Sea port data for determining the predicted cargo availability
This blog article describes the current status of the project “LAVIS – Intelligent Data Analysis for Forecasting Cargo Availability in Sea Ports”. The Institute of Shipping Economics and Logistics (ISL) and AKQUINET, an IT company, are currently carrying out the feasibility study, with a time frame of less than a year. The project is receiving funding from the mFund research initiative by Germany’s Federal Ministry of Transport and Digital Infrastructure.
In its first step, the LAVIS project aims to evaluate whether cargo availability in container terminals can be determined more accurately, to improve efficiency and speed during loading and optimize downstream transportation chains. To achieve this, the project is examining which approaches for determining the predicted cargo availability are possible and which data is needed to do so.
From system hardening and network zoning to active security monitoring
This blog article reproduces the presentation by Ralf Kempf at the event “Cybersecurity for Maritime Infrastructures” organized by Maritimes Cluster Norddeutschland e.V. (“Northern German Maritime Cluster”, held October 30, 2019, in Bremerhaven).
Today, cyberattacks on companies can easily cause damage in eight or even nine figures. Such attacks often take the form of spam e-mail, written with perfect spelling and grammar, that appears to have been sent by a colleague or a friend. The recipient is usually instructed to click a link or enter a password. And then it’s already too late: The malware spreads throughout the company.
Yet companies can protect themselves even against such professionally prepared attacks. I repeatedly encounter cases where companies spend lots of money on physical access protection, but leave all doors wide open when it comes to e-mail. If someone wants to enter the building, they have to show their ID – but anyone can gain access via e-mail or USB stick. There will always be an employee who clicks an enticing link – that’s just human nature – but it’s negligent for companies to give them the opportunity to do so in the first place. IT security can be vastly improved with just a few, very simple security precautions. You could prevent e-mails with Office attachments from being delivered right away, for example. Instead, these e-mails could initially be placed in quarantine for review. Another simple step is the deactivation of macros. In short, companies should always ask the following key question:
In Rotterdam 4th – 6th Nov 2019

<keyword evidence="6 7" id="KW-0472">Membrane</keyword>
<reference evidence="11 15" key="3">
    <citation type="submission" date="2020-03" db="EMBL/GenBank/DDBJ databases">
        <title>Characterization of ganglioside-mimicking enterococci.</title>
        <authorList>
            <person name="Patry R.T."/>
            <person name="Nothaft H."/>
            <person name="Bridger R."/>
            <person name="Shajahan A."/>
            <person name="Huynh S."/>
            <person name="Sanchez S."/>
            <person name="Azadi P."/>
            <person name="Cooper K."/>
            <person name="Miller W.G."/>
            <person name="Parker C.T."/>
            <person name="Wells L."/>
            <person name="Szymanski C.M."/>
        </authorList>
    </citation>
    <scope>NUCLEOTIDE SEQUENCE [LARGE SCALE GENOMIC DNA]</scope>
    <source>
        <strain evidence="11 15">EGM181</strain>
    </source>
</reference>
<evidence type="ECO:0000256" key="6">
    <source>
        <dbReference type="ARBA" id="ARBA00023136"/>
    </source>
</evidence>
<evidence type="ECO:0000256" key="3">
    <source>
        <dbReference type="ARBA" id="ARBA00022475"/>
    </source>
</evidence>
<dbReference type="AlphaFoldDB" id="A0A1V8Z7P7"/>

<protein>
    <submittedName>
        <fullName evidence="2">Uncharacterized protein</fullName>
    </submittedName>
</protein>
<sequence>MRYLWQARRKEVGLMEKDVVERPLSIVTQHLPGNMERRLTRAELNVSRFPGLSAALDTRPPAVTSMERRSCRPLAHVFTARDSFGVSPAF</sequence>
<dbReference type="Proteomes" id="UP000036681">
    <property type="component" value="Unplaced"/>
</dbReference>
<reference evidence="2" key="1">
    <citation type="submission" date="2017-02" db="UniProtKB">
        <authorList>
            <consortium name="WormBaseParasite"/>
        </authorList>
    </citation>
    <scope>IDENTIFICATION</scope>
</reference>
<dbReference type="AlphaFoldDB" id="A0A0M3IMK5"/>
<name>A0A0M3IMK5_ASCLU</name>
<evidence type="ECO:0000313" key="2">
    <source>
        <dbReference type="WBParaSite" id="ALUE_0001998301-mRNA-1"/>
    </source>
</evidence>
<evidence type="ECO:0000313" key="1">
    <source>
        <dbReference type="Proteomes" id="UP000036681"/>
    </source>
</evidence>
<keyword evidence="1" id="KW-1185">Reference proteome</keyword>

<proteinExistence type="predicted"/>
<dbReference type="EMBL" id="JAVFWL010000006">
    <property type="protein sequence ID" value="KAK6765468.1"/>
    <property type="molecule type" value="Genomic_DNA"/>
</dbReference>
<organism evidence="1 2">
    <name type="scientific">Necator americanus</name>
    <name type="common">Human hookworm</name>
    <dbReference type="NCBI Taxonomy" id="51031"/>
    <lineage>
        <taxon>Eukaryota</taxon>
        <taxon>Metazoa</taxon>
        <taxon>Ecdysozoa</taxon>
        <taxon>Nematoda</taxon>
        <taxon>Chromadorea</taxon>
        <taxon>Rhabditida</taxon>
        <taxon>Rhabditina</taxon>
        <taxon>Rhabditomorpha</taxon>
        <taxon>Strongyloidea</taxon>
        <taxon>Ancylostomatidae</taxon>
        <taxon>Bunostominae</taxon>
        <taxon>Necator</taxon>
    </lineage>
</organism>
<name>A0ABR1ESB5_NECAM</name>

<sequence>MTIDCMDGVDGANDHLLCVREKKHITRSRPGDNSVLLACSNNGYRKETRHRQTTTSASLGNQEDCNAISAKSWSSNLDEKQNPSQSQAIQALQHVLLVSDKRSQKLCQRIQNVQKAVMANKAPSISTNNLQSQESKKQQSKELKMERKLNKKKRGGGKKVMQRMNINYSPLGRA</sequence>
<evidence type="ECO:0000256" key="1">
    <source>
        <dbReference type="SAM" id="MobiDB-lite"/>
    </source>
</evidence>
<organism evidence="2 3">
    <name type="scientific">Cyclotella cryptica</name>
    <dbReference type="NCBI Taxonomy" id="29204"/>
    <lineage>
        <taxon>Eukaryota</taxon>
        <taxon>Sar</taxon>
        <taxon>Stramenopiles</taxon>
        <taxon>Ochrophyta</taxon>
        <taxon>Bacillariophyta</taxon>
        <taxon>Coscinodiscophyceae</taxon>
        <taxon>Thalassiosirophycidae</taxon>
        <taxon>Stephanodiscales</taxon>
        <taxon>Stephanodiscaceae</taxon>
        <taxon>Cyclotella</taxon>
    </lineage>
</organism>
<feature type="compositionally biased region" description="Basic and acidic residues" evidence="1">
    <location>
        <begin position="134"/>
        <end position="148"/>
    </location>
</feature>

Last week’s #SDP conference in Rotterdam has been packed with loads of content into two days with quite some takeaway for the more than 250 visitors. As a kick-off for the conference Port of Rotterdam presented their way forward and how they are one of the leading ports when it comes to digitization and smart port approaches.
So what are the learnings or is the takeaway from this conference?
1. The market around the ports and terminals is not waiting!
The global forwarders and customers of the shipping lines are not waiting until the port industry has made their way towards integrated, smart and data driven solutions. Things everybody is already used to in the day-to-day online shop, are expected to become normal in the logistics chain on a business level as well. So everybody ordering things on Amazon or other platforms expects to get the tracking ID immediately after ordering automatically. This is what is expected at the business level in the supply chain as well by the forwarders. Also the liners (and their vessels) as the main customers of ports are moving ahead. They start optimizing the routing using data analytics and connected data to minimize e.g. fuel consumption or waiting time (or both). This also requires more interactive and connected approach for ports towards the vessels. Connectivity and data exchange across the borders of the different parts of the supply chain are necessary.
Could blockchain technology be an effective approach to protecting systems?
When it comes to safety and security in maritime logistics, cybersecurity is the central focus. Incidents like the NotPetya attack on Maersk are impressive signs that we can’t let our guard down. To the contrary: sustained efforts will be needed to defend against cyberattacks. In a current position paper, the Institute of Shipping Economics and Logistics (ISL) in Bremen tackles this subject and describes the measures needed to mitigate the risks from cyberspace.
14th SPC evening event focusing on digitalization – September 12, 2019
The latest software tools are essential to managing the flows of goods at sea ports and hinterland hubs – that was the general agreement among the speakers and 60 trade visitors at the evening event on September 12, “The Port of Today”, organized by the ShortSeaShipping Inland Waterway Promotion Center (SPC) at the Pegelbar in the Port of Neuss.
Marcus Nölle (SPC) about the port of today
“The demands on sea ports, which are no longer merely transshipping sites, but also offer value-added services, continue to increase relentlessly: digitalization, port safety and security, and growing ship sizes – those are the main topics,”
said SPC Managing Director Markus Nölke.
“The better and more modern a port is, the greater the likelihood that it will actually be used.”